Out of Character
In 1812, Sir John Soane wrote ‘Crude Hints towards an History of my House’, a strange and perplexing text in which he imagined his home as a ruin centuries in the future, inspected by visitors who speculate on its origins and function. Soane suggested that visitors might infer the Museum to have been inhabited by four characters: a Lawyer, a Monk, a Magician and an Architect.
Written at the time he was building No. 13 Lincoln’s Inn Fields – purchased in 1808, following No. 12 in 1792 – ‘Crude Hints’ reveals an author obsessed by his legacy and future reputation. Despite the ruin and process of ruination being recurring themes of his work, Soane was concerned that his reputation might diminish and decay after his death. In part this was a consequence of his failed ambitions to establish an architectural dynasty due to the limited ability of his sons, George and John. ‘Crude Hints’ can be seen as being a reflection of Soane himself, how he wants his legacy to be interpreted, the characters existing as facets of him.
A person’s character is what make them individual: it is who they are. Through Out of Character, 2018, a project with Owen Hopkins, senior curator at the Sir John Soane Museum, we gave life to the four characters as architectural compositions of ornament, colour and form. The pieces exist somewhere between model and building in scale and aim to move beyond mere representation or speculation. Instead, the project is an investigation into character and architecture, exploring ornament as a tool through which architecture can communicate, whether this be factual or fictional narratives.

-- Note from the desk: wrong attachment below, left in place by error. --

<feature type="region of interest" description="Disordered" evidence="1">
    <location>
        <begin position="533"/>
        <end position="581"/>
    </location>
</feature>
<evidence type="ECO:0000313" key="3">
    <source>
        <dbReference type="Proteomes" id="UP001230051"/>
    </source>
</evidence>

Too many pieces of architecture are devoid of character: plain, voiceless and clone like. If buildings and architecture are to be more relatable, how can we imbue them with character? And, how can the character of a person, culture or place inflect on that of a building? What could an architectural character be, and what are the tools to convey that?
Out of Character responded to the theme of ‘ornament’ and ran alongside an exhibition of Soane’s Royal Academy lecture drawings on the subject. As it is today, ornament was one of the most contentious issues for architects in Soane’s time. The exquisite drawings displayed show an architect exploring how ornament can locate a project within a broader culture of ideas as well as a direct link to place and user.
Loos’ seminal Ornament and Crime, 1908, makes the case for a culture shift away from ornament in architecture: in a productive and advanced culture is it criminal to waste resource and labour in producing fashionable ornament? Modernism’s relationship with ornament – a long estranged partner, perhaps? – in the years following Loos’ text continues still today, more than 100 years on.
As a practice, we believe ornament shouldn’t be seen negatively as exuberance or indulgent pleasure, nor should it be used as whimsy or fashion. It is, fundamentally, a key tool at architecture’s disposal to communicate with human culture, but also evokes delight and joy. Is there anything wrong with a bit of joy?